Miya's "The Best Sushi South of the Mason Dixon Line," an Americana sushi roll inspired by Southern cuisine and its Native American, African and European roots. (Photo: Wikipedia)
Blue fin tuna, wild freshwater eel, and other sushi ingredients are in steep decline due to the popularity as people around the world demand this Japanese cuisine. Restaurant owner and sushi chef Bun Lai says the ancient tradition of sushi must evolve and become sustainable. Living on Earth’s Annie Sneed reports.
CURWOOD: Think sushi and you’re likely to picture a dark red slice of tuna on gleaming white rice. A savory choice for you, maybe, but probably not for the ocean. Bluefin tuna, wild freshwater eel, and other sushi ingredients are in steep decline as more and more people develop a taste for this culinary delight from Japanese cuisine. Some see a possibility - and a necessity - for the ancient tradition of sushi to evolve and become sustainable. One of these people is restaurant owner and sushi chef Bun Lai. Earlier this year, Living on Earth's Annie Sneed went along to learn and taste more.
[FOOD PREPARATION, WASABI STIRRING]
SNEED: On a frosty winter night, chef Bun Lai and his team are at the New England Aquarium in Boston. They peel tin foil from giant platters, revealing hundreds of pieces of sushi, that range in color from neon green to fiery red. Tonight, Chef Bun is delivering a lecture on sustainable sushi and tasty tidbits to illustrate it.
LAI: Tonight I brought five different types of rolls, two vegetable rolls. We’ve got catfish with okra and African spices; squid, squid ink, and broccoli; mussels from New Zealand; broccoli, roasted garlic and Chinese blackbean; sweet potato with kudzu dust and fire ants.
SNEED: Of course, Bun isn’t really serving kudzu dust and fire ants, but eating invasive species is part of his message. Thirty years ago, Bun’s mother started her sushi restaurant, Miya’s, in New Haven, Connecticut. As a teenager, Bun joined his mother in the restaurant’s kitchen.
LAI: Back in the day, it was a traditional sushi restaurant and we served all the types of seafood that are popular today.
SNEED: Chef Bun still works with his mother, but the menu’s changed.
LAI: The reason we stopped serving tuna, shrimp, and a slew of other popular sushi ingredients that everyone expects today, is to be able to show people and to challenge ourselves to see if we can thrive as a business without using those ingredients that are so incredibly destructive on so many different levels.
SNEED: Miya’s menu now features invasive species, such as lion fish and shore crabs, and eight pages of vegetarian sushi. And Bun connects with scientists and organizations like the New England Aquarium to deliver sustainable food.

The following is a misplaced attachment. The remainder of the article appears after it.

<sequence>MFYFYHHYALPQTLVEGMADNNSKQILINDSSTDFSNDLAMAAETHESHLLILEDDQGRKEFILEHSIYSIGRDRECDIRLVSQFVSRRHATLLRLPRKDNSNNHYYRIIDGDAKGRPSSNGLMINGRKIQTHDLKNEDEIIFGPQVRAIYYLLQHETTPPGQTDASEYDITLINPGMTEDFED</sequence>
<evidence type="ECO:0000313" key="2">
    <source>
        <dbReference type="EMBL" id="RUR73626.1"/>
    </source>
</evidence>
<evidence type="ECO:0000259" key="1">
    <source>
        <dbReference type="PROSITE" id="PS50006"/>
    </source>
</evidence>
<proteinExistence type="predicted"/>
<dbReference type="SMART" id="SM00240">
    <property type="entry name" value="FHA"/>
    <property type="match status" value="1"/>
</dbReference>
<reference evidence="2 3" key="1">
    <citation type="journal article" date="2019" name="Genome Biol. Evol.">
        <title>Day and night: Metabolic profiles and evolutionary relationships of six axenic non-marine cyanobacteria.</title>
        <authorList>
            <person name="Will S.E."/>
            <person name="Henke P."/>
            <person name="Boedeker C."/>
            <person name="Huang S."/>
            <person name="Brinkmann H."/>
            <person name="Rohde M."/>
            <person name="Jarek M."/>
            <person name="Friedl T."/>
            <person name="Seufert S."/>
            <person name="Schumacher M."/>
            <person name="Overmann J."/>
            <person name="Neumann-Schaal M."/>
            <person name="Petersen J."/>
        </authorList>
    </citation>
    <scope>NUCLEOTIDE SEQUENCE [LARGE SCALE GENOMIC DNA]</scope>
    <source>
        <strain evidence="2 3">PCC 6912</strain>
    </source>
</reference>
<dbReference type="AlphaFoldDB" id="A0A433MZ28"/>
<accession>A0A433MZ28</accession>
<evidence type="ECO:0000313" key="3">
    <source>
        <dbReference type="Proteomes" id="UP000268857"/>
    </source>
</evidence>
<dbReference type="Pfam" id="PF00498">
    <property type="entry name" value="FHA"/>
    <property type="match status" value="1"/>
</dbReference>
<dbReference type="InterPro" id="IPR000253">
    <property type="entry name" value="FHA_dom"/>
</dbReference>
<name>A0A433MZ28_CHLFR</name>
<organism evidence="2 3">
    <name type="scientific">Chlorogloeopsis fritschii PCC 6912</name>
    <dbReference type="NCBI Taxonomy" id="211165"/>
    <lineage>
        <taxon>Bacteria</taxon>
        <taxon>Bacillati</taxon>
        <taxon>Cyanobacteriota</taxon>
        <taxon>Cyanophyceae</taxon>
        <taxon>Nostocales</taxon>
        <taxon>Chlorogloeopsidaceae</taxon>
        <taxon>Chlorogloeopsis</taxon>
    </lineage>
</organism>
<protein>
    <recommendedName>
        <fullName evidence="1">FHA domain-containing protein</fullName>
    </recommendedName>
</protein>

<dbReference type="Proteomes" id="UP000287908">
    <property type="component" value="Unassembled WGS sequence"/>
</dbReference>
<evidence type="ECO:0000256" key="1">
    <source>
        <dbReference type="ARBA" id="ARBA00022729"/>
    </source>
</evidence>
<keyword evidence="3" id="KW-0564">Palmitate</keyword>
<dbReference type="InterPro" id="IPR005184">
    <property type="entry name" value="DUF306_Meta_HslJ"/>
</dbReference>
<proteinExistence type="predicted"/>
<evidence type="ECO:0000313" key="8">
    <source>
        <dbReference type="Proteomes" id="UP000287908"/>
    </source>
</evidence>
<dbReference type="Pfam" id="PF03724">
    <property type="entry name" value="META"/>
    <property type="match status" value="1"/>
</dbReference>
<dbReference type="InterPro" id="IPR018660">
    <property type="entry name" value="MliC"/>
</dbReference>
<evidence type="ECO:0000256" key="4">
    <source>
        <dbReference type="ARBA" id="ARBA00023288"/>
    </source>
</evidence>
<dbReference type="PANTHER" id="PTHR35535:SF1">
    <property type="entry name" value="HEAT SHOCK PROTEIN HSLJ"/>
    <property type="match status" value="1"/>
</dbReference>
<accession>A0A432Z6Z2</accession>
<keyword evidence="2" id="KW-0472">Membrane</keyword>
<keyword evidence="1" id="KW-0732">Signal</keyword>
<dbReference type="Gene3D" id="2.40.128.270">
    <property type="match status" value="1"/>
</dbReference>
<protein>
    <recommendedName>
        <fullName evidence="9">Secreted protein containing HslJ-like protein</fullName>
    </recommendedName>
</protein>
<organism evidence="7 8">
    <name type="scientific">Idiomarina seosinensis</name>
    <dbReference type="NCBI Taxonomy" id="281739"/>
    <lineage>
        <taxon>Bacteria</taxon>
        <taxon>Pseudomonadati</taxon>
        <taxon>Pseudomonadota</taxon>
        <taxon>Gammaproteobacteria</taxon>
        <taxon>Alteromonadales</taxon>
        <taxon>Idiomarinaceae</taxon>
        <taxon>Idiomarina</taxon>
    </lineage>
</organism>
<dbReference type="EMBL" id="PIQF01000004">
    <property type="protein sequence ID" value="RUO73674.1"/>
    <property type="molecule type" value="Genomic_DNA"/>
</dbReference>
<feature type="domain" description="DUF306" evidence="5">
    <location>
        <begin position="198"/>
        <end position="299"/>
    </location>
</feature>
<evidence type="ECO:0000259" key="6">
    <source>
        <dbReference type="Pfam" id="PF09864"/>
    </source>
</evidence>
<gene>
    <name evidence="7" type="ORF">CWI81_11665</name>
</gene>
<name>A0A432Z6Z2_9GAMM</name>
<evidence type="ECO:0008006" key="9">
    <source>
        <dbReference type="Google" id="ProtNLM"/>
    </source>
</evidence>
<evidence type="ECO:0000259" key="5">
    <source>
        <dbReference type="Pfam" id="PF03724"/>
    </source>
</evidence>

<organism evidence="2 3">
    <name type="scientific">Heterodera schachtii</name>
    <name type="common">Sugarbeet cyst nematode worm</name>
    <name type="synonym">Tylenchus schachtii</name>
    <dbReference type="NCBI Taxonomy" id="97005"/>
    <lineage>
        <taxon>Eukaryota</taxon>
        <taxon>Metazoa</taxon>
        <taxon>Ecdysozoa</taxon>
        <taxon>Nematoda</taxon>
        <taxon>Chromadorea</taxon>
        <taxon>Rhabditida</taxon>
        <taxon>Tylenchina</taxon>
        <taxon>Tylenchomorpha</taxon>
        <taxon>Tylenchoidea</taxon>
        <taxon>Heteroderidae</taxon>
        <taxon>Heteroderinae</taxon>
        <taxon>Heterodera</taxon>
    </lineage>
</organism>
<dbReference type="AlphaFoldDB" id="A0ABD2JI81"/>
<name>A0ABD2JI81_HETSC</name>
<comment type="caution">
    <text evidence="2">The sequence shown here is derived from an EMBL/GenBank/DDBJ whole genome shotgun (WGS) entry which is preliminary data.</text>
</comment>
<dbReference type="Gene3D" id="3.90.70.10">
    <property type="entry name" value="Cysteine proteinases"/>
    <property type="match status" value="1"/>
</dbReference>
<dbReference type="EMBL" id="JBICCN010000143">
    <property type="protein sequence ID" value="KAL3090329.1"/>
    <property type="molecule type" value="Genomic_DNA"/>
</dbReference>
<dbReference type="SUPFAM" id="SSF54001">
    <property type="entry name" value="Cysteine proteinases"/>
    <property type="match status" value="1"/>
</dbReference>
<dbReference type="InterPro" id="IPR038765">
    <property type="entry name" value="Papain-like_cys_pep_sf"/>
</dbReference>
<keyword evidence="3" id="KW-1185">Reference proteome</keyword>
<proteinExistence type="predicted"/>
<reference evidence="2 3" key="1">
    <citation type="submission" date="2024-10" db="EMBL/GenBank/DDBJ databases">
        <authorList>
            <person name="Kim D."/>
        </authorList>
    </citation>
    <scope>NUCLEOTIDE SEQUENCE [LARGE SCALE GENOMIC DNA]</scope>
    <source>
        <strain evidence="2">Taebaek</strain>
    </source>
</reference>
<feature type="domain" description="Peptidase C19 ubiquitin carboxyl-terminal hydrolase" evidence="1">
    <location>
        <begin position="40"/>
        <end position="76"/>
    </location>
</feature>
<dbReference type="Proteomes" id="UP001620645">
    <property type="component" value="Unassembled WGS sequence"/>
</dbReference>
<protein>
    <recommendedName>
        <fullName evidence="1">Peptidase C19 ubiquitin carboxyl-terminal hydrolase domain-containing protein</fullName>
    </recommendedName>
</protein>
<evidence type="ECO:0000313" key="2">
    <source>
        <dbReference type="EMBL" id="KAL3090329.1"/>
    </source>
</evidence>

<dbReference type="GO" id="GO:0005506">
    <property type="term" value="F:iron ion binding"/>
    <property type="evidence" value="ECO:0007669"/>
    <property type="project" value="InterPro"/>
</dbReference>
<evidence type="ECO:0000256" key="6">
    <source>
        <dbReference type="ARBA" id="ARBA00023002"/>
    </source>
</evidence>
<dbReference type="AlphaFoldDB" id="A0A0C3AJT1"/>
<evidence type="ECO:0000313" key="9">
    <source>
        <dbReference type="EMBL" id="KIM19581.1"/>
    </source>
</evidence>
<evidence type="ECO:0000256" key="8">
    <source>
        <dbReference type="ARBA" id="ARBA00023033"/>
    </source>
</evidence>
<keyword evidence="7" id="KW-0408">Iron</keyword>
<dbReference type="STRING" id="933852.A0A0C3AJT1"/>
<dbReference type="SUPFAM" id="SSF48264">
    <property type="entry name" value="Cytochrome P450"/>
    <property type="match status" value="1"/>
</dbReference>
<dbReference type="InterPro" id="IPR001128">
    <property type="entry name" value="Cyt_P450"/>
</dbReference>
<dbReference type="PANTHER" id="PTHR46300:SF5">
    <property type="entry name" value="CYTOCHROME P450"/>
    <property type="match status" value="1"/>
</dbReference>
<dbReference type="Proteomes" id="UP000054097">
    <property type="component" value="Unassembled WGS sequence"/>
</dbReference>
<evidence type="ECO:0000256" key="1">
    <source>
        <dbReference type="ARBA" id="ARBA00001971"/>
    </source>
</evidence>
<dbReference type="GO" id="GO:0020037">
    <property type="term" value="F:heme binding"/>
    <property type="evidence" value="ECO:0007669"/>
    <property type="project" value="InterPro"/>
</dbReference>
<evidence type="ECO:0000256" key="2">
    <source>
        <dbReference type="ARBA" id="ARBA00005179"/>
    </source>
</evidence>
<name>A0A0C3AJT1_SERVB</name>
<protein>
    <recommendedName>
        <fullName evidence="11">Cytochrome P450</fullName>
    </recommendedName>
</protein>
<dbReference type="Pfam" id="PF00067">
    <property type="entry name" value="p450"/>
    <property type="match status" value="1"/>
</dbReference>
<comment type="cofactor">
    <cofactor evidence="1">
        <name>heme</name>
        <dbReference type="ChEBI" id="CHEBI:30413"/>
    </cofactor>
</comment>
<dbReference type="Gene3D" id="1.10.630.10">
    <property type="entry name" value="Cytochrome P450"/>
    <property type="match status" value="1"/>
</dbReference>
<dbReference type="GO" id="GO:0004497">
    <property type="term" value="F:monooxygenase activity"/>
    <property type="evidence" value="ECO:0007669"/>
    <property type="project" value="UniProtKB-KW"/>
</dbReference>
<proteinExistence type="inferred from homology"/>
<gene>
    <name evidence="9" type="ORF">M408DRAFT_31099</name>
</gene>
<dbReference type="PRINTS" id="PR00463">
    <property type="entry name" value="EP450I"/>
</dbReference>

ANNOUNCER: Tonight is all about making those connections between the ocean and what you’re going to have on your plates later, so please join me in welcoming Bun Lai.
LAI: Well thank you so much for having me.
SNEED: Tonight at the Aquarium, about fifty people - grandfathers, college students, even toddlers - have come for Bun and his innovative sushi. Bun’s dressed in jeans and a black shirt. He’s in his early forties and doesn’t look the stern sushi master. He slips in jokes in a deadpan tone. If you don’t pay attention, you’ll miss his humor.
LAI: The first thing you should try is the Asian shore crab. You just kind of eat it with your fingers, it’s all finger food here and hopefully it doesn’t bite your tongue. If it does, it’s never broken skin, I’ll assure you.
SNEED: His audience obediently picks up the little crabs and starts chewing.
MAN: Certainly unusual. Yeah, it’s tasty!
SNEED: They try it all, from mussels to sweet potatoes.
WOMAN: This is the “Kiss the Smiling Piggy Vegetarian Sweet Potato Roll”.
SNEED: After the lecture, people stick around to talk with Bun, and to score a few more pieces of sushi.
HIGH SCHOOL STUDENT: The sushi was absolutely delicious and I was really excited to hear Bun talk, he’s an inspiration. I’m a high school student who’s really interested in sustainable seafood and following that in college, so it’s really great to have a role model like Bun.
MAN 2: The lecture was very fun. This is the first time I’ve ever tried sushi, I’ve never been very excited about it. It was interesting.
SNEED: Alright, do you think you’ll eat sushi again?
MAN 2: Ah, probably not.
SNEED: The kids were probably least intimidated by Bun’s strange ingredients.
GIRL: The crabs you can eat just like popcorn, they’re really crunchy and good.
SNEED: And the message of eating invasive species hit home.
WOMAN: Oh, I thought it was amazing, this thought of, why don’t we eat up what we don’t want invading? I have to say, I never thought of it that way before.
EVENT STAFF: I have extra plates if you’d like to take some sushi home!
SNEED: Bun knows his unusual version of this very popular cuisine isn’t for everyone.
LAI: Throughout my career, it’s been a situation where often people will walk out because we hadn’t been carrying tuna or shrimp or freshwater eel - the most popular sushi ingredients. So if they don’t think outside the box, they’re not going to think that it’s sushi. But food has been evolving since the beginning of time. In the origins of sushi, when it first started out thousands of years ago, most of the popular ingredients that we eat today and think of as sushi weren’t considered ingredients for sushi anyway.
SNEED: Bun and a handful of other sushi masters are helping that evolution along. He hopes that people leave his lecture not only with a full stomach, but also determined to eat only sustainable sushi. For Living on Earth, I’m Annie Sneed.
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